‘Wu-Tang: An American Saga’ delves deeper into music in its second season

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Delve deeper into the history of the iconic hip-hop group that was born right here in New York City in the new season of “Wu-Tang: An American Saga”.

As the name suggests, “Wu-Tang: An American Saga” tells the story of the Wu-Tang Clan and their beginnings on Staten Island. The show’s second season, created by member Wu-Tang RZA and writer Alex Tse, recently started airing on Hulu this month.

For the actors on the show, there may be more pressure to bring the characters to life because they are real people.

“There is definitely more weight, [GZA] is an icon, a legend, a hip-hop pioneer who grew up in the city where I come from, ”said Johnell Young, who plays GZA / Gary Grice. “There is a lot of pressure to get his manners, his voice and bring him to life for the fans and himself.”

“For me, I’m so concerned with every detail of a person. In the first season, a lot of us were nervous in our approach, ”said Marcus Callender, who plays Wu-Tang Power Grant producer. “I was a little worried about it. I finally came across the actual Power 7 eps. What I had come to find out was how they started the show, it definitely dismissed all of them emphatically the impression that the people we play. the lip.

Power (Marcus Callender), Bobby (Ashton Sanders) and Divine (Julian Elijah Martinez), shown in “Wu-Tang: An American Saga”. (Photo by: Vanessa Clifton / Hulu)

“Wu-Tang is part of the culture. The show tells a story that many fans want to know, the ins and outs of one of hip hop’s biggest selling points, ”said Damani D. Sease, who plays U-God / Lamont Jody Hawkins. “The vocal part was the hardest part, everyone in the band has something for what, and U-God is known for their bass-filled vocals. Perfecting that is the most important thing for me.

“It was more exciting to be able to play such an iconic character and I think I didn’t spend too much time dwelling on the moment and immediately got down to business,” said Siddiq Saunderson, who plays Ghostface. Killah / Dennis Coles. “I was excited to use my skills to tell a complex and nuanced story and best serve the history and culture of Wu-Tang and the Wu family.”

The second season delves deeper into the music production side of the Wu-Tang story, rather than the very beginnings that were explored in the first season.

“This is the season when you get the music. In the first season, the bottom line is that people thought we were going straight into Wu-Tang and music, but we have to give some context. This season gets the music, ”Callender said. “For my character, people are going to learn about the role that Power plays. Unless you’re a super fan you probably don’t know who Power is, he’s their executive producer. He’s not as much in the foreground as the group, but he’s very involved with the Wu. ”

Rebel (Uyoata Udi), Shotgun (Dave East), Gary (Johnell Young), Sha (Shameik Moore), Ason (TJ Atoms), Dennis (Siddiq Saunderson) and Bobby (Ashton Sanders), shown in “Wu-Tang: A American saga. ”. (Photo by: Vanessa Clifton / Hulu)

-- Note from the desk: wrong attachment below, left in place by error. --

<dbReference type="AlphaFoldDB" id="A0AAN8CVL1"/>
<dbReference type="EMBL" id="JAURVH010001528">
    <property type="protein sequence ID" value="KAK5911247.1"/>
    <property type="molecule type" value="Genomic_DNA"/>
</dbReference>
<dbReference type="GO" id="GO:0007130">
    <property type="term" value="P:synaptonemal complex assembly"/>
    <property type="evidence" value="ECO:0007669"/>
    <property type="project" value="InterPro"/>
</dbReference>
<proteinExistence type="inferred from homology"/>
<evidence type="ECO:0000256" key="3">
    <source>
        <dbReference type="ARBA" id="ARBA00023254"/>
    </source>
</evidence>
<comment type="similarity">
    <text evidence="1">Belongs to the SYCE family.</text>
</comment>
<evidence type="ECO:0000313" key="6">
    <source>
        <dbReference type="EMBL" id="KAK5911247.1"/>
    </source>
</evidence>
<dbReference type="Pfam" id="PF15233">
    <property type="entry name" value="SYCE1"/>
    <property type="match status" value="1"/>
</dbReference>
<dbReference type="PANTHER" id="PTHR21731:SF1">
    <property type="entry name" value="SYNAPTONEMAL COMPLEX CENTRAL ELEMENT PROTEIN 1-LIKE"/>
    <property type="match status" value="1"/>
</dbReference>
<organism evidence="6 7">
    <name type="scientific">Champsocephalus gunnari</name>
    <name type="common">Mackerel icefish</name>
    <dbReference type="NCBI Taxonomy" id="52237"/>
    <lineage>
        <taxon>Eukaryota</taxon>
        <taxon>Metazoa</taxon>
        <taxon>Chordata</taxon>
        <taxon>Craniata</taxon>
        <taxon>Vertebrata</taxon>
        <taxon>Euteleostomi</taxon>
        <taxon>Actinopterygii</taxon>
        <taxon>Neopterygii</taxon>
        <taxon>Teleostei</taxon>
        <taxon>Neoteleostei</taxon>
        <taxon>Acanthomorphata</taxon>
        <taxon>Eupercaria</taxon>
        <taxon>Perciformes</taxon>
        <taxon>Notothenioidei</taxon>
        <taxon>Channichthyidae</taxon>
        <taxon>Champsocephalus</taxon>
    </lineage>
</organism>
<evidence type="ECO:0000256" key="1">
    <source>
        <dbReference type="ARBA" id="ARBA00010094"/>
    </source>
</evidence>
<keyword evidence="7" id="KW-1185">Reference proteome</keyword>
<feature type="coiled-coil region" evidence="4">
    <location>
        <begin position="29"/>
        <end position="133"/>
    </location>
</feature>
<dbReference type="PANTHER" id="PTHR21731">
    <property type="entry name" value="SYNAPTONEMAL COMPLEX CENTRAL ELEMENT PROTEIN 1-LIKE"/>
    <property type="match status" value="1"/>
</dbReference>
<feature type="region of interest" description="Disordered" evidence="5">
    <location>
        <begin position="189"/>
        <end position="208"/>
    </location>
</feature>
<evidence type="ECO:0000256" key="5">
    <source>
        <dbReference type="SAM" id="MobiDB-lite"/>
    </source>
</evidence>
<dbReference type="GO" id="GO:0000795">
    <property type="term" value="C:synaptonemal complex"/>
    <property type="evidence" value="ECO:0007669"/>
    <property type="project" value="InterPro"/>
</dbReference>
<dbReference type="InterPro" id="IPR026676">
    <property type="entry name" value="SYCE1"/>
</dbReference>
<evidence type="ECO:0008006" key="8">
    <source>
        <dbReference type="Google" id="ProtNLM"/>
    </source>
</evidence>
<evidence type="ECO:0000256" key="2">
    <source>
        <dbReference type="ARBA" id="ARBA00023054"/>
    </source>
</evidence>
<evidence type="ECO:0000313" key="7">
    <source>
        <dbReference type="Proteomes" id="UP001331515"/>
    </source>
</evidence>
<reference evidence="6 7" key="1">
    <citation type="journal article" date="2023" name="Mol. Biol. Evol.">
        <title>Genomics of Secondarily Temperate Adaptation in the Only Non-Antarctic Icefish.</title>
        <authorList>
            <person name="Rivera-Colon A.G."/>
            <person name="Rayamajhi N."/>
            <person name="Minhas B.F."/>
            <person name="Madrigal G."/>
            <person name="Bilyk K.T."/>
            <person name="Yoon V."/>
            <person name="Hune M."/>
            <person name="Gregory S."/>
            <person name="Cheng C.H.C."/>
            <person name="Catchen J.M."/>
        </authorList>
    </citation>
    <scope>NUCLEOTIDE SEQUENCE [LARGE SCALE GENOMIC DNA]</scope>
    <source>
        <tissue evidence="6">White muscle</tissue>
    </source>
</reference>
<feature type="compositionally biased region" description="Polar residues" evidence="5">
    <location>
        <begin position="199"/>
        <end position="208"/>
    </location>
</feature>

For many of the cast, getting together and playing really helped dive into the story and really started to bring the story to life a little bit more.

“The moment we were on stage together was a very iconic moment,” Young said. “This is what all the fans were waiting for in the first season. When we filmed it we were surprised for a moment staring at the people in the bedroom, we were just the Wu-Tang Clan of this generation. I can’t wait for people to start seeing this.

“When I was younger I always sang and danced stuff. I wanted to be entertaining but I didn’t know how to go about it. I was a big fan of Tupac and stuff, so when I got into acting I wanted to act, ”Sease said. “When we were playing it was so real. I wasn’t playing, I was playing, I was so into the character.

However, for some, the intensity of telling the story of the Wu-Tang Clan really stuck with them at the end of the season’s end filming.

U-God (Damani D. Sease), Ason (TJ Atoms), Gary (Johnell Young) and Bobby (Ashton Sanders) in “Wu-Tang: An American Saga”. (Photo by: Vanessa Clifton / Hulu)

There was a certain intensity that comes with this role. At the end of the season, I was having trouble sleeping because of really intense dreams. I felt that pressure, my body on set doesn’t know I’m playing, ”Saunderson said. “In a scene where we were shooting with guns, it was tense, the emotions were strong. I was submitting to these emotions, my mind knows I am acting but my body is not aware of it. We put ourselves under a lot of stress, but the mind knows it’s not real.

At the end of the season, you will truly see the Wu-Tang Clan coming together and flourishing as a group through their common work.

“[The audience] can expect to see the brothers reunite, ”Saunderson said. “I think the power of being together rather than trying to accomplish something big on your own is a theme and an important part of the storytelling for season two.”

“People can expect the whole clan to come together. You can see everyone’s character development and the creation of 36 Chambers, I can’t wait for fans to see that, ”Sease said.

“Comradeship, brotherhood, love, disagreements, putting the ego aside, focus. Mostly, the music, a lot of music, ”Young said.

“Wu-Tang: An American Saga” airs new episodes Wednesdays on Hulu.

Sha (Shameik Moore), Ason (TJ Atoms), Rebel (Uyoata Udi), U-God (Damani D. Sease) and Shotgun (Dave East), illustrated in “Wu-Tang: An American Saga”. (Photo by: Vanessa Clifton / Hulu)

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